Gerry Morrow estimates he has read "The Lord of the Rings" at least 20 times since sixth grade, when a friend introduced him to J.R.R. Tolkien's epic fantasy adventure.
While that may seem excessive to some, Morrow is not unusual among hard-core Tolkien fans, who return again and again to the intricate, incredibly detailed fantasy world Tolkien created. So it's easy for Morrow to explain why he reads the 1,168-page trilogy a few times each year.
But a lot of fantasy books chronicle the adventures of mystical creatures in magical realms, and few have the following devoted to "The Lord of the Rings." What gives Tolkien's trilogy the enduring appeal that eludes other fantasy authors?
It's Tolkien's attention to detail. "It's not like you're reading a story; it's like you're reading about a new place. It sounds kind of cheesy, but there aren't a lot of stories like that," says Abigail Johnson, 19, a college student from New London. "It wasn't like he was making up fiction; it was like he was writing down something that happened. He completely created this perfectly detailed world. He didn't leave anything out."
In a way, Tolkien was recording history. He populated Middle-earth with a variety of cultures scattered over different geographical regions and then created 10,000 years of deeds by historical heroes and villians, to which he often refers in "The Lord of the Rings."
And none of Tolkien's historical references require extensive background knowledge, because they are all annotated in the appendices to the trilogy and related books, like "The Silmarillion" (Tolkien's history of the First Age of Middle-earth before Bilbo, Frodo and Gandalf embarked on their quests).
"You can involve yourself and investigate at whatever depth you want," says Michael D.C. Drout, a Tolkien scholar and assistant professor of English at Wheaton College in Massachusetts. "You can keep looking into it deeper and deeper and still find new things."
Some fans go searching for new things through fantasy role-playing games, where they can wander in character through the Middle-earth of their imaginations.
"People seem to be able to take some of the various characters in his books and say, `Hey, that could be me,'" says Dan Madsen, president of the Lord of the Rings Fan Club, which is based in Denver and owned by Decipher, a Virginia company that makes fantasy games (www.decipher.com). "That's why Tolkien's books have inspired some fantasy role-playing games over the years."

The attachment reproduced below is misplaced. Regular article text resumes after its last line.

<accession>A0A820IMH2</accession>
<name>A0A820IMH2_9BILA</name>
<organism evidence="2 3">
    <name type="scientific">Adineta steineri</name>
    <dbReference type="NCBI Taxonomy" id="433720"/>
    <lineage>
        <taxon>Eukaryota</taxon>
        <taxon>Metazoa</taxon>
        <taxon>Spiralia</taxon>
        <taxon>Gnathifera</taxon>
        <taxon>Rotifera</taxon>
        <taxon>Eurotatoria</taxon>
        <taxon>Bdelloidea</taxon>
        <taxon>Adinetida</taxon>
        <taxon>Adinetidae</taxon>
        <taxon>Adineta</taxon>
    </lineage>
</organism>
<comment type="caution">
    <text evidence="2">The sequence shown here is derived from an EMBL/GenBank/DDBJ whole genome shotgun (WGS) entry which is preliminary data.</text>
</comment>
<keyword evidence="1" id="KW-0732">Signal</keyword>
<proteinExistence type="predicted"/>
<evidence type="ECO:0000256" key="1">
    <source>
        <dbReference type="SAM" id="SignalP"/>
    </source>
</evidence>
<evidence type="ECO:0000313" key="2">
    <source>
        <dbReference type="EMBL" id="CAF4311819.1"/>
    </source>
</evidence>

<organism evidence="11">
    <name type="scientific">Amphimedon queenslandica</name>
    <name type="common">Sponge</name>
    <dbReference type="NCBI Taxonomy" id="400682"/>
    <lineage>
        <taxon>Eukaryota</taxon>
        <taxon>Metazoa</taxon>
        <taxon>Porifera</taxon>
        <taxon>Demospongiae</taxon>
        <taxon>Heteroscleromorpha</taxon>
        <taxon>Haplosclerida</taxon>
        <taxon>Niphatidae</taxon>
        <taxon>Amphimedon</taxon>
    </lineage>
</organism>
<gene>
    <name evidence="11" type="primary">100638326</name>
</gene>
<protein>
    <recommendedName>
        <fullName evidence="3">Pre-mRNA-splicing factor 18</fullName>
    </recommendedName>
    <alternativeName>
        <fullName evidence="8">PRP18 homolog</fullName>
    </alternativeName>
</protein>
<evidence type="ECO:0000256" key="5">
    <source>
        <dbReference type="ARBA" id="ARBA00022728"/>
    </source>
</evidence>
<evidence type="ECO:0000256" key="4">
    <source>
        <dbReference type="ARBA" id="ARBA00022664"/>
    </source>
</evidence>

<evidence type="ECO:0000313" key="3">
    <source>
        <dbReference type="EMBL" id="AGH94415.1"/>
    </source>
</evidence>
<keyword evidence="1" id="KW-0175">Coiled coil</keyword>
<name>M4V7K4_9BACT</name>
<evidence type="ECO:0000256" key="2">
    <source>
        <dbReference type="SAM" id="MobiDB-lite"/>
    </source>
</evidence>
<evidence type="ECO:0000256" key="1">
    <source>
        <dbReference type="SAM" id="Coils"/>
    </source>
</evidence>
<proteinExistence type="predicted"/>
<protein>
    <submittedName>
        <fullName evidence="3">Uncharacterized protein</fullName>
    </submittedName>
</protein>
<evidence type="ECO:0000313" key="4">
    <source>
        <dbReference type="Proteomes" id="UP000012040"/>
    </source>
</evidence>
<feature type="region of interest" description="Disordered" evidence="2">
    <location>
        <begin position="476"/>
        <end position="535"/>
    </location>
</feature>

There is also a moral component of "The Lord of the Rings," and readers can identify with characters who must make difficult decisions in the face of temptation, Drout says.
"The book is filled with all sorts of different examples of power and how people use it and abuse it," Drout says. "Tolkien again and again and again says you can't do evil in order to achieve good at some unspecified later time."
Such messages resonate with fans such as Morrow, who says he is a Christian.
"It's like the eternal struggle between good and evil, and how you don't need some big superhero-type guy to change the world," Morrow says.
The book's moral and other messages have, of course, found their own little corner of the Internet, which has become a repository of arcane Tolkien lore. There are numerous online chats and message boards devoted to "The Lord of the Rings" where readers discuss their theories about characters or events in the books. Recent messages have centered on virtually every aspect of the movie, from whether Liv Tyler is pretty enough to play the elf Arwen to how New Line Cinema has handled marketing for the film.
A fan website, www.theonering.net, has even set up so-called line parties - semi-organized outings to see "The Fellowship of the Ring" on opening day. The website boasts of 400 such gatherings, with more than 3,500 people participating. In Connecticut, there are line parties planned for movie theaters in Danbury, Plainville and Waterford.
"I have kept track of the movies like religion, checking for spy reports and updates online every week," says Richard Tirrell, an all-state swimmer and honor student at Farmington High School, who organized the Plainville line party.
Ultimately, immersion in "The Lord of the Rings" represents an escape into a world with few shades of gray - something fans freely acknowledge.
"Why would you read it three, four, five times if you already know how it's coming out? Clearly, it's the experience of being there," Drout says. "You feel like you're living it again in some way."
But even more than that, reading "The Lord of the Rings" is like visiting a pristine place that few people have discovered.
"It's kind of this little secret world that not everybody knows about," Johnson says. "It's like studying a whole new world with 10,000 years of history and all these languages. By reading it, you kind of have this special privilege of getting to see it, getting a little peek at it."